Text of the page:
accumulation of habits

ufoseeker

Senior Member
France Français
Hi there!
I'm working on a text that deals with physical laws, and the possibility to change some of them.
There is a word, habit, I'm not sure it can be translated by "habitude!"
Original text:
"The laws of nature are not absolute; rather, they are accumulations of habits. The law of gravity is a pretty well-fixed habits, probably owing to the beings throughout the universe who give it general assent."
My try:
"Les lois de la nature ne sont pas absolues; elles sont plutôt l'accumulation de traditions (?????). La loi de la gravité est une tradition bien établie, probablement grâce aux êtrs de par l'univers qui lui donnent une large adhésion."
Surprising, isn't it?
 
  • Uncle Bob

    Senior Member
    British English
    I think it probably is "habitude" but since the author seems to have as unusual a grasp of English ("a pretty well-fixed habits"!) as he/she does of science one wonders if it makes any difference.
     
    Last edited:

    akaAJ

    Senior Member
    American English, Yiddish
    As an equivalent for lack of thinking, "idée reçue" is ok, but the spirit of "habitude" hews closer to the text. Unless the author is trying to explain things to laymen (in a very condescending way -- la vulgarisation pas tellement haute), and means "what we currently think are the laws of nature may well be superseded, as Newton's "Law" was by Einstein's", he is of course talking through his hat. As far as grasp of English, "habits" might just be a typo, but the final clause is certainly translated from another mind-set.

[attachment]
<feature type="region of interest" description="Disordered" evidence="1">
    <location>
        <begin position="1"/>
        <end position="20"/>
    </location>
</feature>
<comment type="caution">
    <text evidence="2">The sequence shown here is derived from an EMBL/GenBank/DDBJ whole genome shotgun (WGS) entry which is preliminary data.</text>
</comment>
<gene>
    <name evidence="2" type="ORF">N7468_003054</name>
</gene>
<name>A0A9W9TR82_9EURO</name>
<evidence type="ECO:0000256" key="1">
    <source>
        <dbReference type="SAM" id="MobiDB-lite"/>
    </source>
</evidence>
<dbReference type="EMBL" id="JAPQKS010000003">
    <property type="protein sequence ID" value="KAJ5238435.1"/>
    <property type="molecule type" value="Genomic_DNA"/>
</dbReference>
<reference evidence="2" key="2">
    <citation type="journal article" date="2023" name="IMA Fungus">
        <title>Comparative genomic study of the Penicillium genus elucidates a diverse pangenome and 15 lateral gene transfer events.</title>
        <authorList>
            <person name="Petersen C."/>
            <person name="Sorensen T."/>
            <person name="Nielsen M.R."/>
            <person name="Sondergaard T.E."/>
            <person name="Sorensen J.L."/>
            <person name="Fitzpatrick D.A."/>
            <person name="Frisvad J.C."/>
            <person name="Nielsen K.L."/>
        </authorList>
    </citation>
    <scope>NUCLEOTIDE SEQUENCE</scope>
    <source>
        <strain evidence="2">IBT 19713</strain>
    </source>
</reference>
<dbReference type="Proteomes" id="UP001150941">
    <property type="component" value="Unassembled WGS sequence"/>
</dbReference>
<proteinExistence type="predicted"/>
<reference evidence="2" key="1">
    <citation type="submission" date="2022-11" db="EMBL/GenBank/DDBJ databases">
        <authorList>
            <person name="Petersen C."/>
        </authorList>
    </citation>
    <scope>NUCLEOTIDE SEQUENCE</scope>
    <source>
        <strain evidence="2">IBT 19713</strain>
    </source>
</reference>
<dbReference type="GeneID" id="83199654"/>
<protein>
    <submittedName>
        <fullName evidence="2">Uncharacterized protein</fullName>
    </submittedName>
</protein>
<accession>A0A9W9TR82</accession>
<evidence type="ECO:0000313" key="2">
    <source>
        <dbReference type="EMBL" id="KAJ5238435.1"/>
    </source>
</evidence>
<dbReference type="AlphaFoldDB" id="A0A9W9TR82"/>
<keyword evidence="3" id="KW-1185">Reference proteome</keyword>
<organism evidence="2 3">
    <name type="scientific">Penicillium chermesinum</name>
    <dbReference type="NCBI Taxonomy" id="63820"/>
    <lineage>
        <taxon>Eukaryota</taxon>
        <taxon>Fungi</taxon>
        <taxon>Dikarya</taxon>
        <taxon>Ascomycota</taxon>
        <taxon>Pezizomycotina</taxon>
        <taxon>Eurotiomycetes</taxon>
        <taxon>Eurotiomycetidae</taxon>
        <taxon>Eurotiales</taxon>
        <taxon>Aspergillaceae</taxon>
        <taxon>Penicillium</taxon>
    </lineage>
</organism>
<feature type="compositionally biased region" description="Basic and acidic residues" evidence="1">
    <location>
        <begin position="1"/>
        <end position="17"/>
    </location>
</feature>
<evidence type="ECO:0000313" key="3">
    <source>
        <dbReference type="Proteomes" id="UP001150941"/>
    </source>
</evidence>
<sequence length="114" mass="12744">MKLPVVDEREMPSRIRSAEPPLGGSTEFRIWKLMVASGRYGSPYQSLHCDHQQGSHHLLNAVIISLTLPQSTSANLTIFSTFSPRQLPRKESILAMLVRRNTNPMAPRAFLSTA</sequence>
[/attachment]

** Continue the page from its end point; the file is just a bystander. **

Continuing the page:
ufoseeker

    Senior Member
    France Français
    Hello everybody!
    akaAj: I don't think it's just a typo, since we can read it several times...
    I like very much Micia93's idea of "idées reçues" that seems to be close the original meaning.
    Thank you! ;)
     
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